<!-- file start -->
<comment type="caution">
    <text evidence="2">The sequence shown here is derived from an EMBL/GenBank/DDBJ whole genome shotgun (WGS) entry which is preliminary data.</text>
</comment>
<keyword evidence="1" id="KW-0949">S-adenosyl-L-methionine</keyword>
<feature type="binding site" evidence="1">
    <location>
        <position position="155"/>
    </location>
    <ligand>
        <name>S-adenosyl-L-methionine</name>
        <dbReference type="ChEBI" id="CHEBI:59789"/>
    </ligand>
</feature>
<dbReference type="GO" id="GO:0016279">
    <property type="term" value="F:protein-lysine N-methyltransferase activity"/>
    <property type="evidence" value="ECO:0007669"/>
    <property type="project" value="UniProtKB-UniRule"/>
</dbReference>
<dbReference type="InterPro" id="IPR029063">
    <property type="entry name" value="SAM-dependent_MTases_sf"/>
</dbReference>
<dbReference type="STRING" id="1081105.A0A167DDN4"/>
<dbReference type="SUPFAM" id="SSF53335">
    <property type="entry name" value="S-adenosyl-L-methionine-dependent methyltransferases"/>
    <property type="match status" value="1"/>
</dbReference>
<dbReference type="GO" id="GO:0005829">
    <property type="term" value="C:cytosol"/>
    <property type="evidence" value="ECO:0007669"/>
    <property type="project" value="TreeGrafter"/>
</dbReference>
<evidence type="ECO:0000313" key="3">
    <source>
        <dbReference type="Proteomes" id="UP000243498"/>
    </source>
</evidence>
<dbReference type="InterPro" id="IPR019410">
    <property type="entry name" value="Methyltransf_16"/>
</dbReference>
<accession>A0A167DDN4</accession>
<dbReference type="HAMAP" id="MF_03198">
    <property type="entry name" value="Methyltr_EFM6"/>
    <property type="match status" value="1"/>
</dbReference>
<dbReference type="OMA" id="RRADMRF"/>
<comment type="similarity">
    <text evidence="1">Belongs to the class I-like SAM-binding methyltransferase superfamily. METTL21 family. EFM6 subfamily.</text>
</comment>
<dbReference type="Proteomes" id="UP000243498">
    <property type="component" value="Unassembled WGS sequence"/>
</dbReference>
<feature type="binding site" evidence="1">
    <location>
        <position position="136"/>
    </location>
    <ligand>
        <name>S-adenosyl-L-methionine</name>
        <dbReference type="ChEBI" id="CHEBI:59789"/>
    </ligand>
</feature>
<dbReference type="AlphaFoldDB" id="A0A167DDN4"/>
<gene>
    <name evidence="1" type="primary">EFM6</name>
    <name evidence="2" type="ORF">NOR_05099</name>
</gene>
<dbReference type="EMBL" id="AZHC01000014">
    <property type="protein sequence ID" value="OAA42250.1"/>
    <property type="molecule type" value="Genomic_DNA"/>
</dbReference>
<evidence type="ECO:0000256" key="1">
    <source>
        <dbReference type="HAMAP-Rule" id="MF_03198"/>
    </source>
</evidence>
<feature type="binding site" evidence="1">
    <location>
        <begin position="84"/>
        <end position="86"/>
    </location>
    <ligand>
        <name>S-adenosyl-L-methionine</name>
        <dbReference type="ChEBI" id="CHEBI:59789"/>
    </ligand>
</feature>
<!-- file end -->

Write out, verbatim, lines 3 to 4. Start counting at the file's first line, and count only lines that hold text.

</comment>
<keyword evidence="1" id="KW-0949">S-adenosyl-L-methionine</keyword>